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Indianapolis educators fear homeless students will ‘fall off the radar’

Backpacks hang from hooks in a classroom.
Indianapolis has one of the highest rates of evictions in the country, and it could get worse amide the coronavirus.
Photo by Kelsey Brunner/The Denver Post)

From her kitchen table, Jennifer Meeks chats with three boys for a game of “word families,” where they take turns rhyming words with “at.”

“Tell me any letter and let’s see if it makes a word,” she coaxes a boy who’s been mostly quiet, sitting at a counter with his chin on his arm. “C,” he says, before spelling “cat.”

Meeks knows these boys well from her work tutoring homeless students as an education support coordinator for School on Wheels. But today, instead of meeting at their Indianapolis school, she is connecting by Zoom.

As coronavirus upends life for students around the country, Indiana educators are striving to ensure homeless families stay connected to resources for survival and support remote instruction. Families without stable housing are facing many of the same challenges as other parents: They need help finding food, paying bills, and getting their children the technology to participate in online schooling. But educators say that the crisis could have especially severe repercussions for homeless students, who are often behind academically and depend on schools for stability.

Without the connection of in-person school, students with unstable housing may fall through the cracks and miss out on essential support like help getting food, rental assistance, or tutoring.

Indianapolis had more evictions than any large U.S. city other than New York in 2016, according to data from The Eviction Lab at Princeton University. Despite the high eviction rate, homelessness has been on the decline in Indianapolis, but advocates expect there could be a national increase as the coronavirus pandemic wreaks havoc on the financial stability of low-wage workers.

Students who are homeless “are already behind to begin with. They already have struggles in life to begin with,” said Meeks, who typically works with these three boys at Urban Act Academy at School 14, a campus with some shelters in its neighborhood boundary where she spends three days per week. “Next year, we’re all going to have our work cut out for us.”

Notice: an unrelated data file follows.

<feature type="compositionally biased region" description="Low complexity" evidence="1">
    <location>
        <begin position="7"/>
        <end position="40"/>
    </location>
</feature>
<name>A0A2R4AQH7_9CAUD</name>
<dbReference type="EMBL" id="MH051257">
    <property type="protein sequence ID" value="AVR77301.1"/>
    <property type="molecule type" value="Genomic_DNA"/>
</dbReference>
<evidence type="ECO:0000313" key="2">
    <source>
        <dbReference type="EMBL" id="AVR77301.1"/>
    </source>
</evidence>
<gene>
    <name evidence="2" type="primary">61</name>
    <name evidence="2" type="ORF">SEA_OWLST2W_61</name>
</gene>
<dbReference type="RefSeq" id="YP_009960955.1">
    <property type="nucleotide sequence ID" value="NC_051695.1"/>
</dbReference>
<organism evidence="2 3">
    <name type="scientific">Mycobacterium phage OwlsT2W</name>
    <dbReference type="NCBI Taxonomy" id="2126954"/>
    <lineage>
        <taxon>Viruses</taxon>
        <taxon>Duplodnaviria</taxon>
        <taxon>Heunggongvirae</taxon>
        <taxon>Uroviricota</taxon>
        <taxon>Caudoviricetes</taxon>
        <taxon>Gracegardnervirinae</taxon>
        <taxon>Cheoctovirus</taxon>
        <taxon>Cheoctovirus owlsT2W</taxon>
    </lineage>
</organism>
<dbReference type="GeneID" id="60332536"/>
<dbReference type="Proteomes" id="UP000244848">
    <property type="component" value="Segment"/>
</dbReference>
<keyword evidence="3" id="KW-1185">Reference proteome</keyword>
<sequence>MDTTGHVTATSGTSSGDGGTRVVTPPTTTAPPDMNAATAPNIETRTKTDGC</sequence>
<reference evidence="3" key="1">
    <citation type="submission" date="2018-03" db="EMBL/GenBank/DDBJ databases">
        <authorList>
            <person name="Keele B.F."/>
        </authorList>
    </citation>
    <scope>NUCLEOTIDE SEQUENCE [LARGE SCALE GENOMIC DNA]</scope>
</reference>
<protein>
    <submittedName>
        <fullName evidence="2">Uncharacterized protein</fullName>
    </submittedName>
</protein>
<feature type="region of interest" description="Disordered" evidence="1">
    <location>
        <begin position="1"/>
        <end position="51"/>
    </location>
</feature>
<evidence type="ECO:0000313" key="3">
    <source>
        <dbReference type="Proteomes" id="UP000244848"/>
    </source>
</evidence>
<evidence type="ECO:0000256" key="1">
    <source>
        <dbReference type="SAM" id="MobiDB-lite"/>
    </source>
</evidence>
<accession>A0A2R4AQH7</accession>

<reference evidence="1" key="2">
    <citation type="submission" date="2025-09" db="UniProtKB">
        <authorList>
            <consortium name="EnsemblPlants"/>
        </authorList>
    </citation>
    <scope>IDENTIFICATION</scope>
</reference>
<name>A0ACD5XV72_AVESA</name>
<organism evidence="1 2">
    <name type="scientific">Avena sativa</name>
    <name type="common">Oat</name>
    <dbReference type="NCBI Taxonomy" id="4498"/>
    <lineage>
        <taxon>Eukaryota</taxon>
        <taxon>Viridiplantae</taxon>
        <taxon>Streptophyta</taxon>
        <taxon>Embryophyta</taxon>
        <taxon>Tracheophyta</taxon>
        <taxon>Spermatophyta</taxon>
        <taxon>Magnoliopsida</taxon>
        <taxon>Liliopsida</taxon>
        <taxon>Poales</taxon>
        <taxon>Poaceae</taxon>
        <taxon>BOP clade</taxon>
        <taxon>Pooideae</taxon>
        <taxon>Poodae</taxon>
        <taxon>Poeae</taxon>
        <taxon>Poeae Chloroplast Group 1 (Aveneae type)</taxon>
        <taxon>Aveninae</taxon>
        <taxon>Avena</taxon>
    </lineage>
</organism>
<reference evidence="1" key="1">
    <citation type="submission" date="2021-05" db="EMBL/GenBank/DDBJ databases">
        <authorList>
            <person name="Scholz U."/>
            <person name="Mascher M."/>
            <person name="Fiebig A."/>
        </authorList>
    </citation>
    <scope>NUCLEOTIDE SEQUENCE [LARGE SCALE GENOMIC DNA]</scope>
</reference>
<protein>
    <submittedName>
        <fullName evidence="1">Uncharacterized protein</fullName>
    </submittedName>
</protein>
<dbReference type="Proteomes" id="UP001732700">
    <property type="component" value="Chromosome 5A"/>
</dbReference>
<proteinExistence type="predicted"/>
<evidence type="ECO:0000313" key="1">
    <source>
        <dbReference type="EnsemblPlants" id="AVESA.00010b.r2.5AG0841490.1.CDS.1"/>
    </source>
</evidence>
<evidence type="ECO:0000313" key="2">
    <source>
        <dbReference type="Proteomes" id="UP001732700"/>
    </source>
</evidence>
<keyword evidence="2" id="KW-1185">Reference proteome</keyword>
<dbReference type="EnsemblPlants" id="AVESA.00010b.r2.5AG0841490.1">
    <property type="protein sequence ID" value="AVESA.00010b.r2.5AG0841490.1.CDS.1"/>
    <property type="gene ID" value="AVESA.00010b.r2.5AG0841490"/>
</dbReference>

The eastside school educates about 325 students in kindergarten through eighth grade. Before school buildings closed, about 60 of its students were identified as homeless, according to Nigena Livingston, who overhauled the Indianapolis Public Schools campus as an innovation school in 2018.

With the help of School on Wheels, since its campus closed, School 14 has been able to touch base with all of the families who are designated as homeless, Livingston said. Students who are homeless are entitled to additional support from liaisons under the federal McKinney-Vento Homeless Assistance Act and certain services such as transportation to school. But schools only know if students qualify when parents or children tell staff about their living situation. Educators say that sometimes families move in with family or friends without telling schools.

People may be reluctant to say they are homeless because of the stigma or because they don’t know about the resources available to homeless students, Livingston said. At School 14, staff used to hold literacy or game nights so families would get information “in a way that they feel supported and not shamed,” she said. Now, “it’s been really, really hard to let families know what resources and support we have for them.”

Because school is now remote, families no longer need to ask for their children to get transportation from a new address, which can also make it harder to identify students who may qualify for support, said Tracy Beer, the McKinney-Vento liaison for Lawrence Township, an Indianapolis district of 16,000 students where about 380 qualify as homeless.

“A lot of families are thinking, ‘Oh, well, the schools are shut down. So no one can help me because no one’s there,’ ” Beer said. But while school buildings are closed, district staff are still working to support families, and she’s regularly reaching out to parents she was working with before the closures.

Gov. Eric Holcomb placed a moratorium on evictions while Indiana is in a state of emergency. But rent is still due, and families who have lost income and are unable to pay could face eviction when the moratorium lifts. If that happens, Beer said, “I honestly think we’re going to be bombarded.”

Because real-time data on homelessness is not available, it is hard to accurately assess whether the state is already seeing an increase, said Chelsea Haring-Cozzi, executive director of Coalition for Homeless Intervention and Prevention in Indianapolis. But providers are starting to hear from families who are homeless because of COVID-19.

“We’re really starting to prepare for households that hadn’t experienced homelessness before — who may be behind on rent now, behind on utilities because of loss of job or income,” Haring-Cozzi said.

If Indianapolis sees an increase in homelessness, schools will be charged with serving a growing number of high-need students who are potentially moving among schools.

Educators say they worry the most about the students who have never been identified as needing help or have disconnected from resources during the crisis.

“My biggest fear is for kids who fall off the radar right now,” said Kelly Coker, vice president of Programs for School on Wheels. “What about those families that the school hasn’t been able to contact and we haven’t been able to contact. What is happening there?”

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